|The Gadsden Times, Alabama 14.11.1978|
Power line opponents win
BUFFALO, Minn. (AP) - Folksinger Dean Reed, one of 19 power line opponents acquitted of trespassing in a case that became an international affair, says the verdict will inspire others to protest social injustice.
The six-member Wright County jury deliberated for nearly seven hours before acquitting Reed and 18 others late Monday of criminal trespass in an Oct. 29 protest at the Delano, Minn. terminal of a 427-mile power line from North Dakota to central Minnesota.
The case gained international attention when Tass, the Soviet news agency, began covering the trial. In a counterattack on President Carter's human rights campaign, the news agency said Reed's only offense was his "active struggle" in defending the rights of political prisoners in the United States.
In a dispatch today reporting the verdict, Tass said: "The victory attained over American reaction will be a profound stimulus for many people in the United States to come out ever more resolutely for their rights, against oppression and lawlessness."
Reed, who now lives in Studio City, Calif., is popular in Soviet bloc nations, where he often performs.
After the trial, the folksinger said he joined the power line protest "to draw attention to the great problems of political prisoners in the United States.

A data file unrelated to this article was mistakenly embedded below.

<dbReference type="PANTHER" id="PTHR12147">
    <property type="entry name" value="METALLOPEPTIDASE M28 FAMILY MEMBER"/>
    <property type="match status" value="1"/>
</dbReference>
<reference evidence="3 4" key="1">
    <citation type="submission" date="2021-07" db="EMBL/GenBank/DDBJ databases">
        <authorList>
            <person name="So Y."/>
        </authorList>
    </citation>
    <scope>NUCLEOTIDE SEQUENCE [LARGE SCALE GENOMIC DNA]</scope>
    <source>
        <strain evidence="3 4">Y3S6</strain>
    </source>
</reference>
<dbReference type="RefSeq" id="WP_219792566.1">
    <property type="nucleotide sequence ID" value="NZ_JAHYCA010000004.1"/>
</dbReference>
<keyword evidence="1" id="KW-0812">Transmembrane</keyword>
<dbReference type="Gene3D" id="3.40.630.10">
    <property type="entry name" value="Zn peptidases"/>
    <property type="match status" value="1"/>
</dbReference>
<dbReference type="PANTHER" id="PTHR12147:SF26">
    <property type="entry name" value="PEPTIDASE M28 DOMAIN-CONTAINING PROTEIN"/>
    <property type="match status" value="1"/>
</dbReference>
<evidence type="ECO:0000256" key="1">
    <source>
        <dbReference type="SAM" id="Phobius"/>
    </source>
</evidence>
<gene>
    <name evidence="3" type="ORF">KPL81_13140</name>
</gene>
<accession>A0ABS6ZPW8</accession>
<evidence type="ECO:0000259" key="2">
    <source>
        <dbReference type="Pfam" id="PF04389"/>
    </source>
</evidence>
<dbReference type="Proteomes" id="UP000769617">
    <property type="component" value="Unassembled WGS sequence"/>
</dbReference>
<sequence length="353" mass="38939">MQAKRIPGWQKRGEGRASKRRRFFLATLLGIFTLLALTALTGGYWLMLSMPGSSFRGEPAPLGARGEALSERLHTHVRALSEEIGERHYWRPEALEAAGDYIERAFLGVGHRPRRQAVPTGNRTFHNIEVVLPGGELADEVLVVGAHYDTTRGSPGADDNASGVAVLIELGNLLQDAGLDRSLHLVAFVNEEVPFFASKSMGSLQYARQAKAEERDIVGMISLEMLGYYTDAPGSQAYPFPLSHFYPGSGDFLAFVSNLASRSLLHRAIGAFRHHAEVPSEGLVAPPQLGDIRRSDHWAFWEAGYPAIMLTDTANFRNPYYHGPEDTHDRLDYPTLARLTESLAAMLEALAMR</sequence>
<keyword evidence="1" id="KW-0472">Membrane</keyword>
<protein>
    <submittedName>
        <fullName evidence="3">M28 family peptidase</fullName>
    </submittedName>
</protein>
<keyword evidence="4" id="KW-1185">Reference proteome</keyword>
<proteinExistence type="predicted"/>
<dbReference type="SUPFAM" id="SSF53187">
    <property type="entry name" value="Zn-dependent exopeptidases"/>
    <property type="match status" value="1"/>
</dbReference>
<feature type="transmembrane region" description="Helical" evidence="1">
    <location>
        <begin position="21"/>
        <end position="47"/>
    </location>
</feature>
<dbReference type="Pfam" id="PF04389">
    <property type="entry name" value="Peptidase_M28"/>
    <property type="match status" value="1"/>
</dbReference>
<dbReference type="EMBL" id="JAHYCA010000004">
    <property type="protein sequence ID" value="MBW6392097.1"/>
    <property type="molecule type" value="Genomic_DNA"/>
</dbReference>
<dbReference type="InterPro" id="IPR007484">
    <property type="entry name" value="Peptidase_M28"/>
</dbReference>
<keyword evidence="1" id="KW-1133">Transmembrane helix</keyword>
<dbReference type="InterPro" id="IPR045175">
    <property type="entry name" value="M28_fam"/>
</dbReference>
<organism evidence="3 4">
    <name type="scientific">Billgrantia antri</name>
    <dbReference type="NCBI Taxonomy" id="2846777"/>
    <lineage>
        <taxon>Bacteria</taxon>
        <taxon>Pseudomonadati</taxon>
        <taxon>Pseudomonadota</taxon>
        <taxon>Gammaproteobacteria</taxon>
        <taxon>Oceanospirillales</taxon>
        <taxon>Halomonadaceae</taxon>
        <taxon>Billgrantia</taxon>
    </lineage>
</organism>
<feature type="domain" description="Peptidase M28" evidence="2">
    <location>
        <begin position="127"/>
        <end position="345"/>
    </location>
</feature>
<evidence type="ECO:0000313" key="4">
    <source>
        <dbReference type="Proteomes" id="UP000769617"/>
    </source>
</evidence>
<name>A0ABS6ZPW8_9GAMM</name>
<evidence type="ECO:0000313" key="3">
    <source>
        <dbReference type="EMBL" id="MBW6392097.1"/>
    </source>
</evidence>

"I don't believe President Jimmy Carter can talk about human rights being violated by other countries while at the same time turning his back on men like American Indian Movement leader Russell Means," said Reed. The Indian activist is serving a prison term in South Dakota.
The packed courtroom erupted with cheers after the verdicts were read, and Reed and the other detendants embraced.
Defendants said the acquittals will give the power line protest new impetus and draw support to their cause.
"This is a tremendous victory for the opposition to the power line," said Kathleen Randell, 25, of Minneapolis. "We grow. We get ever stronger. We'll be there every step of the way supporting the farmers."
The power line, which many farmers said invaded their property rights, was completed in September despite nearly three years of protests and vandalism, but will not be operational until spring. It was built by two power cooperatives for rural electric cooperatives in Minnesota.